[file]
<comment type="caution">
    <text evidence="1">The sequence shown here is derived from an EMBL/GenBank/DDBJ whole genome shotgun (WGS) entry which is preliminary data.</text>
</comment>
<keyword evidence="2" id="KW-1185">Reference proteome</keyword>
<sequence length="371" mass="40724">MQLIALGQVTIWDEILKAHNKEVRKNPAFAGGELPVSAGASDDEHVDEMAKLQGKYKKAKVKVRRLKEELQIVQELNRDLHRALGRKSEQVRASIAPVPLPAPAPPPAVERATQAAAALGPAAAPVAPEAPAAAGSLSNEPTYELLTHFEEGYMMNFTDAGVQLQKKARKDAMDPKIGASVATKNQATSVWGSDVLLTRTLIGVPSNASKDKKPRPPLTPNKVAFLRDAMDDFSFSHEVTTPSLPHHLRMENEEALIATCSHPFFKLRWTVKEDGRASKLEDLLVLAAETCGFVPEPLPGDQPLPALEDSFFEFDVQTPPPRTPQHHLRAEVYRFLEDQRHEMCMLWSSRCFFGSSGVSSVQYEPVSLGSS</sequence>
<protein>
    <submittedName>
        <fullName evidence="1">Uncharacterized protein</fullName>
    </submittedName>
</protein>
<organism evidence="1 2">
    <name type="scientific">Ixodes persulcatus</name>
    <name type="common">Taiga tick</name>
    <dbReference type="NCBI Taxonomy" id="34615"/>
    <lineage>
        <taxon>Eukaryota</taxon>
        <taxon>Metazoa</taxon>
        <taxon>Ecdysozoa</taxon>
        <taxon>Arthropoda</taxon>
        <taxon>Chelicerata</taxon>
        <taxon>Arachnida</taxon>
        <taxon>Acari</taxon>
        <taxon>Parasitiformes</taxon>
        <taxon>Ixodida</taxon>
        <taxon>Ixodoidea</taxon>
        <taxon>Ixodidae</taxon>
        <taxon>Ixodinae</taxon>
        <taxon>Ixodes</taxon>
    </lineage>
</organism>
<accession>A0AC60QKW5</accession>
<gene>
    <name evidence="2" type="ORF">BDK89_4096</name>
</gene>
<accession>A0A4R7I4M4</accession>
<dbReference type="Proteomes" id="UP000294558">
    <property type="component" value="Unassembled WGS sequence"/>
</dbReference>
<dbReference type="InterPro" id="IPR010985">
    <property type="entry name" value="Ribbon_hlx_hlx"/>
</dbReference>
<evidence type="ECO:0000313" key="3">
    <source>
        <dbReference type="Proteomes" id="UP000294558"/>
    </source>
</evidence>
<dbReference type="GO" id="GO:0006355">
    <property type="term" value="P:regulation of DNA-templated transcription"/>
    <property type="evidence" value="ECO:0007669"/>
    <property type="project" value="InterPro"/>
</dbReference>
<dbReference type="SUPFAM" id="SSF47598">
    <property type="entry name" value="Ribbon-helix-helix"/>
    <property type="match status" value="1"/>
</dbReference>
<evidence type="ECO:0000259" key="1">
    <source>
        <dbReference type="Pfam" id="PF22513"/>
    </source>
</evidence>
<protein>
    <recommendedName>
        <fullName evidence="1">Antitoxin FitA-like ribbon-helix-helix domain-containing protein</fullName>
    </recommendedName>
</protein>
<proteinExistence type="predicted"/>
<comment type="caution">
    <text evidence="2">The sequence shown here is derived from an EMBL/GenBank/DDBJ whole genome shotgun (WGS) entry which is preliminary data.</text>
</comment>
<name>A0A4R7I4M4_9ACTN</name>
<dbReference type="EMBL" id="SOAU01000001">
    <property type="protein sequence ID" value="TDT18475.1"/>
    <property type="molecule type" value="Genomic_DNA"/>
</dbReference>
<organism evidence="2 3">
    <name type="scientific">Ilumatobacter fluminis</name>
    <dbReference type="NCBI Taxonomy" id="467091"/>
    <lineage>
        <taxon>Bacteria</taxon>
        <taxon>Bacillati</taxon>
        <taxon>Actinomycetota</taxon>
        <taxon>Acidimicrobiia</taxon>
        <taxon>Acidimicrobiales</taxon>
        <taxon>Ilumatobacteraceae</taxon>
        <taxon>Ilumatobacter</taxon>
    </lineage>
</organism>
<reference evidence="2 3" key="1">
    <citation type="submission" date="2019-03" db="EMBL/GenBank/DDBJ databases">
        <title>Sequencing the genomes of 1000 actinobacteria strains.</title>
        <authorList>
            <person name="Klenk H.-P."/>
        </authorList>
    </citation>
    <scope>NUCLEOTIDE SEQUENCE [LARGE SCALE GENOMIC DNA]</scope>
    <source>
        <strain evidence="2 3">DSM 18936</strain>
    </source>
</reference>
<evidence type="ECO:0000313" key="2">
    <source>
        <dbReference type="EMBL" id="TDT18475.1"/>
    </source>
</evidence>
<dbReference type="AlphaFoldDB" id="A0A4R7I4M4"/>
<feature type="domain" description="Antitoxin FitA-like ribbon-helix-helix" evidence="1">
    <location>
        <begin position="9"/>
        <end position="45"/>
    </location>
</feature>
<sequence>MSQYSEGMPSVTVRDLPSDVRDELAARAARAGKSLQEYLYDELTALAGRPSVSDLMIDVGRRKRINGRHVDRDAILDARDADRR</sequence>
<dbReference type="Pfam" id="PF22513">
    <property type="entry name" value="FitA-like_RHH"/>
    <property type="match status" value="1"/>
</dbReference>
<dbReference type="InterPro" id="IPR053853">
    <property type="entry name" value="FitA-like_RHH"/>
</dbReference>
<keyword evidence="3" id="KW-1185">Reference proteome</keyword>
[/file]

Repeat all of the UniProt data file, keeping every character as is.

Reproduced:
<comment type="caution">
    <text evidence="1">The sequence shown here is derived from an EMBL/GenBank/DDBJ whole genome shotgun (WGS) entry which is preliminary data.</text>
</comment>
<keyword evidence="2" id="KW-1185">Reference proteome</keyword>
<sequence length="371" mass="40724">MQLIALGQVTIWDEILKAHNKEVRKNPAFAGGELPVSAGASDDEHVDEMAKLQGKYKKAKVKVRRLKEELQIVQELNRDLHRALGRKSEQVRASIAPVPLPAPAPPPAVERATQAAAALGPAAAPVAPEAPAAAGSLSNEPTYELLTHFEEGYMMNFTDAGVQLQKKARKDAMDPKIGASVATKNQATSVWGSDVLLTRTLIGVPSNASKDKKPRPPLTPNKVAFLRDAMDDFSFSHEVTTPSLPHHLRMENEEALIATCSHPFFKLRWTVKEDGRASKLEDLLVLAAETCGFVPEPLPGDQPLPALEDSFFEFDVQTPPPRTPQHHLRAEVYRFLEDQRHEMCMLWSSRCFFGSSGVSSVQYEPVSLGSS</sequence>
<protein>
    <submittedName>
        <fullName evidence="1">Uncharacterized protein</fullName>
    </submittedName>
</protein>
<organism evidence="1 2">
    <name type="scientific">Ixodes persulcatus</name>
    <name type="common">Taiga tick</name>
    <dbReference type="NCBI Taxonomy" id="34615"/>
    <lineage>
        <taxon>Eukaryota</taxon>
        <taxon>Metazoa</taxon>
        <taxon>Ecdysozoa</taxon>
        <taxon>Arthropoda</taxon>
        <taxon>Chelicerata</taxon>
        <taxon>Arachnida</taxon>
        <taxon>Acari</taxon>
        <taxon>Parasitiformes</taxon>
        <taxon>Ixodida</taxon>
        <taxon>Ixodoidea</taxon>
        <taxon>Ixodidae</taxon>
        <taxon>Ixodinae</taxon>
        <taxon>Ixodes</taxon>
    </lineage>
</organism>
<accession>A0AC60QKW5</accession>
<gene>
    <name evidence="2" type="ORF">BDK89_4096</name>
</gene>
<accession>A0A4R7I4M4</accession>
<dbReference type="Proteomes" id="UP000294558">
    <property type="component" value="Unassembled WGS sequence"/>
</dbReference>
<dbReference type="InterPro" id="IPR010985">
    <property type="entry name" value="Ribbon_hlx_hlx"/>
</dbReference>
<evidence type="ECO:0000313" key="3">
    <source>
        <dbReference type="Proteomes" id="UP000294558"/>
    </source>
</evidence>
<dbReference type="GO" id="GO:0006355">
    <property type="term" value="P:regulation of DNA-templated transcription"/>
    <property type="evidence" value="ECO:0007669"/>
    <property type="project" value="InterPro"/>
</dbReference>
<dbReference type="SUPFAM" id="SSF47598">
    <property type="entry name" value="Ribbon-helix-helix"/>
    <property type="match status" value="1"/>
</dbReference>
<evidence type="ECO:0000259" key="1">
    <source>
        <dbReference type="Pfam" id="PF22513"/>
    </source>
</evidence>
<protein>
    <recommendedName>
        <fullName evidence="1">Antitoxin FitA-like ribbon-helix-helix domain-containing protein</fullName>
    </recommendedName>
</protein>
<proteinExistence type="predicted"/>
<comment type="caution">
    <text evidence="2">The sequence shown here is derived from an EMBL/GenBank/DDBJ whole genome shotgun (WGS) entry which is preliminary data.</text>
</comment>
<name>A0A4R7I4M4_9ACTN</name>
<dbReference type="EMBL" id="SOAU01000001">
    <property type="protein sequence ID" value="TDT18475.1"/>
    <property type="molecule type" value="Genomic_DNA"/>
</dbReference>
<organism evidence="2 3">
    <name type="scientific">Ilumatobacter fluminis</name>
    <dbReference type="NCBI Taxonomy" id="467091"/>
    <lineage>
        <taxon>Bacteria</taxon>
        <taxon>Bacillati</taxon>
        <taxon>Actinomycetota</taxon>
        <taxon>Acidimicrobiia</taxon>
        <taxon>Acidimicrobiales</taxon>
        <taxon>Ilumatobacteraceae</taxon>
        <taxon>Ilumatobacter</taxon>
    </lineage>
</organism>
<reference evidence="2 3" key="1">
    <citation type="submission" date="2019-03" db="EMBL/GenBank/DDBJ databases">
        <title>Sequencing the genomes of 1000 actinobacteria strains.</title>
        <authorList>
            <person name="Klenk H.-P."/>
        </authorList>
    </citation>
    <scope>NUCLEOTIDE SEQUENCE [LARGE SCALE GENOMIC DNA]</scope>
    <source>
        <strain evidence="2 3">DSM 18936</strain>
    </source>
</reference>
<evidence type="ECO:0000313" key="2">
    <source>
        <dbReference type="EMBL" id="TDT18475.1"/>
    </source>
</evidence>
<dbReference type="AlphaFoldDB" id="A0A4R7I4M4"/>
<feature type="domain" description="Antitoxin FitA-like ribbon-helix-helix" evidence="1">
    <location>
        <begin position="9"/>
        <end position="45"/>
    </location>
</feature>
<sequence>MSQYSEGMPSVTVRDLPSDVRDELAARAARAGKSLQEYLYDELTALAGRPSVSDLMIDVGRRKRINGRHVDRDAILDARDADRR</sequence>
<dbReference type="Pfam" id="PF22513">
    <property type="entry name" value="FitA-like_RHH"/>
    <property type="match status" value="1"/>
</dbReference>
<dbReference type="InterPro" id="IPR053853">
    <property type="entry name" value="FitA-like_RHH"/>
</dbReference>
<keyword evidence="3" id="KW-1185">Reference proteome</keyword>